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Ixworth: New free school gets the final go-ahead from Department of Education after funding agreement

12:09 01 March 2014

Nikola King, who has been appointed head teacher of Ixworth Free School, which has been given final approval by the Department of Education.

Nikola King, who has been appointed head teacher of Ixworth Free School, which has been given final approval by the Department of Education.

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A new 600-place free school will open in west Suffolk in September after getting the government go-ahead yesterday – with an MP claiming it will offer parents “choice”.

Ministers have confirmed funding for Ixworth Free School, despite concerns it is not needed because spare places already exist at many other schools in the area.

The Seckford Foundation Free Schools Trust (SFFST), which will run Ixworth, received a letter from the Department for Education yesterday morning to say that funding for it had been agreed.

Nikola King, appointed headteacher at the school in January, said the news meant the SFFST could “progress with our recruitment drive” and added that they would enlist teachers nationally, “to ensure we have the very best professionals in place when we welcome our first students in September.”

This year will see pupils admitted in Years 7, 8 and 9, with Year 10 admissions from September next year and Year 11 in 2016.

Matt Hancock, MP for West Suffolk, welcomed the funding agreement as a “great outcome for parents, pupils and the community”.

“The parent-led team that have signed the funding agreement with the Department for Education have done brilliantly campaigning to keep a school in Ixworth,” he said.

“I am delighted that the agreement has been signed and will be giving local people the choice of having their children attend a local school.”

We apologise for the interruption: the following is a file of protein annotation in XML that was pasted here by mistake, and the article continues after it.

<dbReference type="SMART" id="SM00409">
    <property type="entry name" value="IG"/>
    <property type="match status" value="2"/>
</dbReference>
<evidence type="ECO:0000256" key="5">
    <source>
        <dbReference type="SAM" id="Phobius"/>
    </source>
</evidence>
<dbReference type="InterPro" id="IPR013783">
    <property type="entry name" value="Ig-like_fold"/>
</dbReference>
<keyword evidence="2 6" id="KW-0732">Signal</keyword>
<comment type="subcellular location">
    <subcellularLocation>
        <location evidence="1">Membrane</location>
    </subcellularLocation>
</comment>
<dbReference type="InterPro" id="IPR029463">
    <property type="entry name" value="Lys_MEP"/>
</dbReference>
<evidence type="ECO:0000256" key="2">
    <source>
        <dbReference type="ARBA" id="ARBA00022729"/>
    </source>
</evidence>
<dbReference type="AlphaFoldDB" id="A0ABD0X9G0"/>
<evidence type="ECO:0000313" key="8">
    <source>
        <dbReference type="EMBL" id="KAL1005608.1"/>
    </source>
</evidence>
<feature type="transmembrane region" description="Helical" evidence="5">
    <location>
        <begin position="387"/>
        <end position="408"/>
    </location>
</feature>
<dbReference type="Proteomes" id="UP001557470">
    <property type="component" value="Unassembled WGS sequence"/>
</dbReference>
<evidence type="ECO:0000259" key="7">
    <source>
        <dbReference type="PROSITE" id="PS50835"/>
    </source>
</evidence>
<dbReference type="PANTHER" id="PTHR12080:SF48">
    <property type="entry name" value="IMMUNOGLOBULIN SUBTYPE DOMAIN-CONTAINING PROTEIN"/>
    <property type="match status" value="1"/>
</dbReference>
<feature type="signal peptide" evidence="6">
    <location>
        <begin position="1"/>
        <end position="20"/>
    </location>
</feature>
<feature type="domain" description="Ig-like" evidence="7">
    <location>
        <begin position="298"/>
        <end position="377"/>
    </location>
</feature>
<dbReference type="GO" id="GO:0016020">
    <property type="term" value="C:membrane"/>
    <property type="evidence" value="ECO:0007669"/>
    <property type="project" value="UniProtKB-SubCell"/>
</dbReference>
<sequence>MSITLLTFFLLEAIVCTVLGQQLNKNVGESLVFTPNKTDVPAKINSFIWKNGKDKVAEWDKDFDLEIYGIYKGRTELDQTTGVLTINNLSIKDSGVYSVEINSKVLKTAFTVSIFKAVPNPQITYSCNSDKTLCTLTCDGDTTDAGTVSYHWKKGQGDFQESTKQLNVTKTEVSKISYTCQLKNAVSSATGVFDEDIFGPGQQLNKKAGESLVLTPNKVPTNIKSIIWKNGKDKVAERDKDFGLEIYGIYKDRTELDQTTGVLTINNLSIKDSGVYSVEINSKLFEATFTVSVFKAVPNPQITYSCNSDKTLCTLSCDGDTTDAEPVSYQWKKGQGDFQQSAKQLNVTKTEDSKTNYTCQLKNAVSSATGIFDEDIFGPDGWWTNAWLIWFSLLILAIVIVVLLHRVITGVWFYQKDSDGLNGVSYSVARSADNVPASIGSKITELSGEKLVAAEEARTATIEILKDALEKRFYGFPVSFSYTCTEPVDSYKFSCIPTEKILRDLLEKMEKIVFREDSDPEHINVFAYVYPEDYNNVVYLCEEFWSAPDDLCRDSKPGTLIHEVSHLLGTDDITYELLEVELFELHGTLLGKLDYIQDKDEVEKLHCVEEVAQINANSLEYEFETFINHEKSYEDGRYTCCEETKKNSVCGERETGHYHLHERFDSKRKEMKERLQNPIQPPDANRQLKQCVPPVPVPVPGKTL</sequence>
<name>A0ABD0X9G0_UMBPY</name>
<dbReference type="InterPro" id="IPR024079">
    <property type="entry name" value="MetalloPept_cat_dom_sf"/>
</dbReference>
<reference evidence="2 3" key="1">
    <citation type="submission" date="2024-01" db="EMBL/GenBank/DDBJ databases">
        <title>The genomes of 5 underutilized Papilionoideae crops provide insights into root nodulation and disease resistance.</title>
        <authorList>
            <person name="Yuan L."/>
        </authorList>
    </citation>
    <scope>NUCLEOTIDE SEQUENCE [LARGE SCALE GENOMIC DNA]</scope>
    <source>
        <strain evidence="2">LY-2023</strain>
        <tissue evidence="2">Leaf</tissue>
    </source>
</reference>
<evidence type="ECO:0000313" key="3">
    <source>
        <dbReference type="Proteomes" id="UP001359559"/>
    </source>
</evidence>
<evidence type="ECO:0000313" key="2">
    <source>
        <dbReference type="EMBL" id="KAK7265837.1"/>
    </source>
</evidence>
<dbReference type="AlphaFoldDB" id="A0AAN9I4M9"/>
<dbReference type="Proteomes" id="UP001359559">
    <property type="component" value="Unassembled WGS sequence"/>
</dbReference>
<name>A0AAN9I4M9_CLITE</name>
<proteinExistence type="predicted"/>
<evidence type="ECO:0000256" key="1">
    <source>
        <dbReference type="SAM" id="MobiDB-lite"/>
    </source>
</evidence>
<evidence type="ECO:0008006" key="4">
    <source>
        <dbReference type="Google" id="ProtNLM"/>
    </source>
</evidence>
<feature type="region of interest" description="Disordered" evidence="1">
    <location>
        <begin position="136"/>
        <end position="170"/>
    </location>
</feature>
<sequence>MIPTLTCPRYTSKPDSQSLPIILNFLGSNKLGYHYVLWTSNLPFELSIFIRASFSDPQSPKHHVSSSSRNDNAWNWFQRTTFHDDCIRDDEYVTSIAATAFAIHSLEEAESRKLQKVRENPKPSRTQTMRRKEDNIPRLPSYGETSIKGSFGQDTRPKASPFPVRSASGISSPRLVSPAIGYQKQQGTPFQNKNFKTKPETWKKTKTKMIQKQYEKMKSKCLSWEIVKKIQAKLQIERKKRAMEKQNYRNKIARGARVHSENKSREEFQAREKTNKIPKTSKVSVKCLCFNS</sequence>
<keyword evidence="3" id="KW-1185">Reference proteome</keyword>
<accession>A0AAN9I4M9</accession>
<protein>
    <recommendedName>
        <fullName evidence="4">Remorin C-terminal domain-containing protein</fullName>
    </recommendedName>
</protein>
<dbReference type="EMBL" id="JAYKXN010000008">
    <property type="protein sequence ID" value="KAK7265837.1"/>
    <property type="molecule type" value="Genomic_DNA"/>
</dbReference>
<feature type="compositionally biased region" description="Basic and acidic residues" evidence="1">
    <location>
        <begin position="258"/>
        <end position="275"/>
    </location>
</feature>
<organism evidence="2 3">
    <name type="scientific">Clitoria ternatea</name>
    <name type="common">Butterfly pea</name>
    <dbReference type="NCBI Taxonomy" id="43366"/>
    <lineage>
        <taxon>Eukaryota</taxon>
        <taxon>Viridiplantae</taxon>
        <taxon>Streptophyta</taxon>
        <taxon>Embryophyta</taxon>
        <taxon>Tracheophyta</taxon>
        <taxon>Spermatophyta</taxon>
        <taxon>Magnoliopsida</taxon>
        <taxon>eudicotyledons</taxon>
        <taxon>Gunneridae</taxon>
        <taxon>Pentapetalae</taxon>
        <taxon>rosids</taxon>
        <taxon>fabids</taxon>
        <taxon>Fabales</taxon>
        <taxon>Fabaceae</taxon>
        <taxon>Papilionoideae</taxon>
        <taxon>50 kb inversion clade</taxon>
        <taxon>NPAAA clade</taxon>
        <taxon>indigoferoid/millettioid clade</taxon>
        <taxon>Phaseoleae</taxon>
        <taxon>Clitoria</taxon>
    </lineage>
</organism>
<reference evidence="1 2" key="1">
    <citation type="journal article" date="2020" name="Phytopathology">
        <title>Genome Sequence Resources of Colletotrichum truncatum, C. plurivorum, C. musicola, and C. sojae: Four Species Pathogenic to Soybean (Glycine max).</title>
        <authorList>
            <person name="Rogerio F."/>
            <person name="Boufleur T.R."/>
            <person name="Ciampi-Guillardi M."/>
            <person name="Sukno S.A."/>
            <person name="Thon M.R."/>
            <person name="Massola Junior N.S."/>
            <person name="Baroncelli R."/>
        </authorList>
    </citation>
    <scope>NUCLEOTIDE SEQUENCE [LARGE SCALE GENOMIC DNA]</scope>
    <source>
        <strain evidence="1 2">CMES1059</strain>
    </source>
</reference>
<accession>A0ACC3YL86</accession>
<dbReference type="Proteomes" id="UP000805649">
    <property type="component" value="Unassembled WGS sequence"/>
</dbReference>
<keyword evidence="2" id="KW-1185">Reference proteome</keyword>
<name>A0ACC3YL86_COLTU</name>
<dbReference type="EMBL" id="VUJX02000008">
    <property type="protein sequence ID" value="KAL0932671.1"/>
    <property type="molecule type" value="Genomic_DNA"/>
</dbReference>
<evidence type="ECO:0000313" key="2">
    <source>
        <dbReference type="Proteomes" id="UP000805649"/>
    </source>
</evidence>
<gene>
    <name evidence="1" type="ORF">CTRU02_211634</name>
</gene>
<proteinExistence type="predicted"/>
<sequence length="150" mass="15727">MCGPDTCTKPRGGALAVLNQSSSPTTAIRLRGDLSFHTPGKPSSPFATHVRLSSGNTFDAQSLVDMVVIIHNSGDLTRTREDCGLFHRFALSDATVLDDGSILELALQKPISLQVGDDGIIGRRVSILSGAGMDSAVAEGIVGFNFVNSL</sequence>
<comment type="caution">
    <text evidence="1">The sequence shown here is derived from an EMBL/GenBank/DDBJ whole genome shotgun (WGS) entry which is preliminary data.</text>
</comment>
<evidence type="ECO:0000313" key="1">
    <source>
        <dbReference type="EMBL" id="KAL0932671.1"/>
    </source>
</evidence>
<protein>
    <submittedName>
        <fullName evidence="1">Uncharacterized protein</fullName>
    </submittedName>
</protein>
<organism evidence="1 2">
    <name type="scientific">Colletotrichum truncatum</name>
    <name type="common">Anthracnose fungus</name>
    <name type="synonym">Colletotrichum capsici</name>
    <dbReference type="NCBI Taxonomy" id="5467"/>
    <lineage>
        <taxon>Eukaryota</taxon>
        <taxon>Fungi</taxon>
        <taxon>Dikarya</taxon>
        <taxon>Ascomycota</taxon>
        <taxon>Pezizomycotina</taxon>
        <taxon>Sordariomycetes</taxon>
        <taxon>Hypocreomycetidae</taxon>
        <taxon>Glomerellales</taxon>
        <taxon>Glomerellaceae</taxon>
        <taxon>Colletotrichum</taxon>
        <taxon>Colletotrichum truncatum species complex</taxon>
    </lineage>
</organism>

However the announcement was not universally welcomed. The secretary of Suffolk NUT, Graham White, said it was a “great shame” that the school would be going ahead.

“Mr Gove has always said that free schools would only be set up for areas with a shortage of places, but it’s the complete opposite in this case,” he said.

“It’s pure politics and not about education. The Seckford Foundation already has loads of schools and they’re under-subscribed. They’re not needed, they’re very expensive, and they won’t provide the quality education our pupils need.

“It’s benefitting the few at the expense of the many.”

Last month the EADT revealed that the Ixworth Free School would open in an area of pupil surplus. Figures held by Suffolk County Council show that in nine schools within a 20 mile radius there is a total surplus of 374 places.

In a public consultation into Ixworth held by the SFFST some neighbouring schools expressed concern about a lack of dialogue from the SFFST in order to help them prepare for the effects the school’s opening might have.

The group, Suffolk Coalition Opposing Free Schools (SCOFS), took part in the consultation. Martin Campbell, from the group, claimed the school would be “very small”, with a “limited curriculum” and “not suitable” for all pupils.

He said: “It’s very disappointing that the evidence that SCOFS put forward to the consultation was ignored and the evidence that they put to the House of Commons education select committee was ignored.

“It’s so disappointing because it means that the funding has been secured despite the fact that there’s a repeat of what we saw in Beccles and Saxmundham in that a very large amount of parental support is claimed but when it comes down to it the number of favourable responses to the consultation is tiny.”

A spokesman for Thurston Community College, the nearest secondary school to Ixworth, wrote in the consultation: “It is concerned that the opening of a free school that does not work with other local schools will compromise the drive for higher standards for all pupils.”

However the principal of the SFFST, Dr Rob Cawley, said that was because the school had not yet received their funding agreement it could not make plans with other schools until they were certain the school would open.

“We did not feel it appropriate at that stage to over-burden them with our plans for what is essentially only a proposed school,” he said.

The consultation showed overwhelming support for Ixworth Free School, of 81 people surveyed, 72 were in favour of the school.

Yesterday Dr Cawley said: “We are very pleased to receive the approval of the funding agreement from the Secretary of State. Ixworth Free School will promote academic excellence with a strong pastoral care element to enable every student to achieve success in their education.

“With the forecast of a rise in population in this area of Suffolk this new school will provide the opportunity and choice for both future and existing parents as well as meeting the demands which were clearly outlined by parents in this community for a new school.”

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